Tuesday, 19 June 2018

B.A.T. II - Won!

Written by Tornado

Hello, I’m Tornado, and I'm a relatively new reader of this wonderful blog. Through it, I've been able to relive games I played years ago and learn about those I missed. And so, I’m grateful for this opportunity to write this final post on B.A.T. II (aka, The Koshan Conspiracy).

At the outset of this guest post, let me express my deep thanks to Ilmari for pushing through 99.99% of the game. I played Koshan Conspiracy as a kid and never got very far. Over the years I’ve wondered what I’d missed, and so I’m grateful that he took over 33 hours of gameplay time to flesh it out here at The Adventure Gamer.

My main motive behind this post is to set the record straight regarding the game’s final puzzle, which Ilmari couldn’t quite solve.


This is where we left poor Ilmari.
Ilmari’s not alone, and in fact he made it farther than most (including me, back in the day). The Internet contains few descriptions of B.A.T. II, and these generally recognize it as an atmospheric game, but also a strange and generally impenetrable one. Other than Ilmari’s effort, I’ve only found two other attempts that made it as far as the endgame.

One of these simply says, after being Google-translated from French, “combine the lights on the left to see the end of the game.” That’s not very descriptive or helpful.

Another also beat the game, but “never figured out the logic” of the final puzzle and thus concluded, “possibly, the whole thing is just random.” In a later narrative analysis seemingly written for a college class, the same author wrote of the final puzzle, “it is very disappointing because there seems to be no logic to it.” (As I’ll show, that’s not right—but hey, speaking as a college professor myself, I approve of his choice of topic for his final paper! Hope he got a good grade.)

After playing with the puzzle, I’ve discovered that it is governed by just two straightforward rules. The game doesn’t make those rules clear to the player, but once they are understood, the solution is simple. But before getting to those rules, let’s back up a bit to the entry to Koshan Tower and describe what’s going on. This is necessary to understand how the two rules are connected to both gameplay and story logic.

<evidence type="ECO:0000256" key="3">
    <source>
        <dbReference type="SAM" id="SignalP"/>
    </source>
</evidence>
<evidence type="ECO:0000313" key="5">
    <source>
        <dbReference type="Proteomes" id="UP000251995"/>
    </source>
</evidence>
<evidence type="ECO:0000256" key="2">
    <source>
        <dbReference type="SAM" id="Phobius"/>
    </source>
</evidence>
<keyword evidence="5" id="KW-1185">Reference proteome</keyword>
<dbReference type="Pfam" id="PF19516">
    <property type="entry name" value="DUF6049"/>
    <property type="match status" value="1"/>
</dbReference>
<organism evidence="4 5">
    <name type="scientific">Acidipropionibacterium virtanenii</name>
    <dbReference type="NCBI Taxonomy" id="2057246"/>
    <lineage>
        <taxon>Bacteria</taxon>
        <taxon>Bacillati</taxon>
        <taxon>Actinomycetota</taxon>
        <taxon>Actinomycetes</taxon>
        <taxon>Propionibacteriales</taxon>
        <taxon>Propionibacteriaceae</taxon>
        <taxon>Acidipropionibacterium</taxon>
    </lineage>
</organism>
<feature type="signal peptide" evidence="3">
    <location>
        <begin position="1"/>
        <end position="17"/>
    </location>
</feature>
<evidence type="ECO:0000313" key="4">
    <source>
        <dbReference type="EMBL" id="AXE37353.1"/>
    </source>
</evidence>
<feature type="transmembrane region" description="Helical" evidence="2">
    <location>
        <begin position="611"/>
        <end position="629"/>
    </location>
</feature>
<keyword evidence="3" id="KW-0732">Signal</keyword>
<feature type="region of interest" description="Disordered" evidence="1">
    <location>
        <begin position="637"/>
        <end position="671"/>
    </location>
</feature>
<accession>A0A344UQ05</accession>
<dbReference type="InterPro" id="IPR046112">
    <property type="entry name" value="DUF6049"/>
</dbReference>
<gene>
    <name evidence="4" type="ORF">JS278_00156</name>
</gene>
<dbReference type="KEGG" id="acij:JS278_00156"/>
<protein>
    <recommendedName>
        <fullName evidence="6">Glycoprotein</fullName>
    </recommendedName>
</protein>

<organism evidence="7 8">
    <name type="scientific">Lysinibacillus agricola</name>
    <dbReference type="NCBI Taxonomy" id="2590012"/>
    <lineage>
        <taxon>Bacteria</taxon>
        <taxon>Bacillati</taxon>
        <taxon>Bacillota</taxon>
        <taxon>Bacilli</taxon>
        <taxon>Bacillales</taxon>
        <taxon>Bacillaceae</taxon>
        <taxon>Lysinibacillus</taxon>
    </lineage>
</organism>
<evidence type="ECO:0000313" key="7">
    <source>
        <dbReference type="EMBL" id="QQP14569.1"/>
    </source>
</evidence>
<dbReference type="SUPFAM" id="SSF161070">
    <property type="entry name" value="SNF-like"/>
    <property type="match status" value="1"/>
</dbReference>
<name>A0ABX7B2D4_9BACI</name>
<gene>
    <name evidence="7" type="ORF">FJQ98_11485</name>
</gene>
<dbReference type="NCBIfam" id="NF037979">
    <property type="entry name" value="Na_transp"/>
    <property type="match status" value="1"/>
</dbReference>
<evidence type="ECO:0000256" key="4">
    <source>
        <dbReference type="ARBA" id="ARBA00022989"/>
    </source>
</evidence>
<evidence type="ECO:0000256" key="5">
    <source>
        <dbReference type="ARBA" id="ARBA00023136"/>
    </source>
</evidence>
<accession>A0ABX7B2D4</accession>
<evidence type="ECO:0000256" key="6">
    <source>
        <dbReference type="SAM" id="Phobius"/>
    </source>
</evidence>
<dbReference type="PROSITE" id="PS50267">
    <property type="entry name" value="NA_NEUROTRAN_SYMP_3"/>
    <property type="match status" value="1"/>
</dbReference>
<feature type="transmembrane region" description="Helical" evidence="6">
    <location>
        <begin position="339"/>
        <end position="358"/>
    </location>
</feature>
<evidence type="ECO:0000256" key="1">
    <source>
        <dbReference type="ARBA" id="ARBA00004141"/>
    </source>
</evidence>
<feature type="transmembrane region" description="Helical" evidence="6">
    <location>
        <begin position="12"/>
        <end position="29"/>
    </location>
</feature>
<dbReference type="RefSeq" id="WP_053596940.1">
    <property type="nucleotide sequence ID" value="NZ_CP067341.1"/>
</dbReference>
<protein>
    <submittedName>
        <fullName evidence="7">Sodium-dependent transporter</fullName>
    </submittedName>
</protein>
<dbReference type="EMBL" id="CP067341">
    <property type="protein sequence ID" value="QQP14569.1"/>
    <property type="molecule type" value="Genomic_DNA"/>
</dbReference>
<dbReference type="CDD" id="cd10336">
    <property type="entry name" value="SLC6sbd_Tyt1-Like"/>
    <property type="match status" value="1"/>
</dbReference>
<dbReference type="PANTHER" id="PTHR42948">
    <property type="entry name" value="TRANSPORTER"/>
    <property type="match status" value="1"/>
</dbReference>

You can break in to the tower during the day, but it seems more spy-like to do it at night.

At this point in the plot, the player has become king of Roma II, but the Koshan company still holds power on the planet. B.A.T. isn’t satisfied with this. Their (convoluted) plan is for the player to fake his own death in a way that implicates Koshan. Specifically, the player needs to break into the vault in the Koshan building and leave a fake murder contract in it.

As Ilmari described, the player breaks into the vault using the same method as the bank robbery earlier.



What isn’t clear is that entering the Koshan Tower also starts an invisible timer. If the timer runs out, clicking on a button in the final puzzle will always lead to instant death, even if it was the right button to press. More on that shortly.

After entering the tower, the player has two choices (other than going back outside): 1) approach the vault by going to the left, or 2) go through the door on the right. As Ilmari described, directly approaching the vault leads to the player being caught and immediately losing the game.


It might’ve been nice to have a sound effect of an alarm at this point.

To avoid that fate, the player must first go to the right and flip the switch so that it is in the down position.


Hey, it’s the big, important lever that controls the alarm system—
let’s put it in an obvious and unguarded location!

Then, the player can approach the vault, leading to this screen.



It looks like there’s a lot going on here. I’ll break it down, but a warning: It’s going to sound more complex than it actually is. I wonder if overwhelming the player with a false sense of complexity is part of the puzzle’s point.

The grid flows from left to right. The = and <> are logic gates. A = gate tests whether the two colors coming in from the left are the same. If they are, the gate outputs an orange to the right, and if they aren’t, it outputs a blue. The <> does the opposite, outputting orange if the input colors are different and blue if they are the same.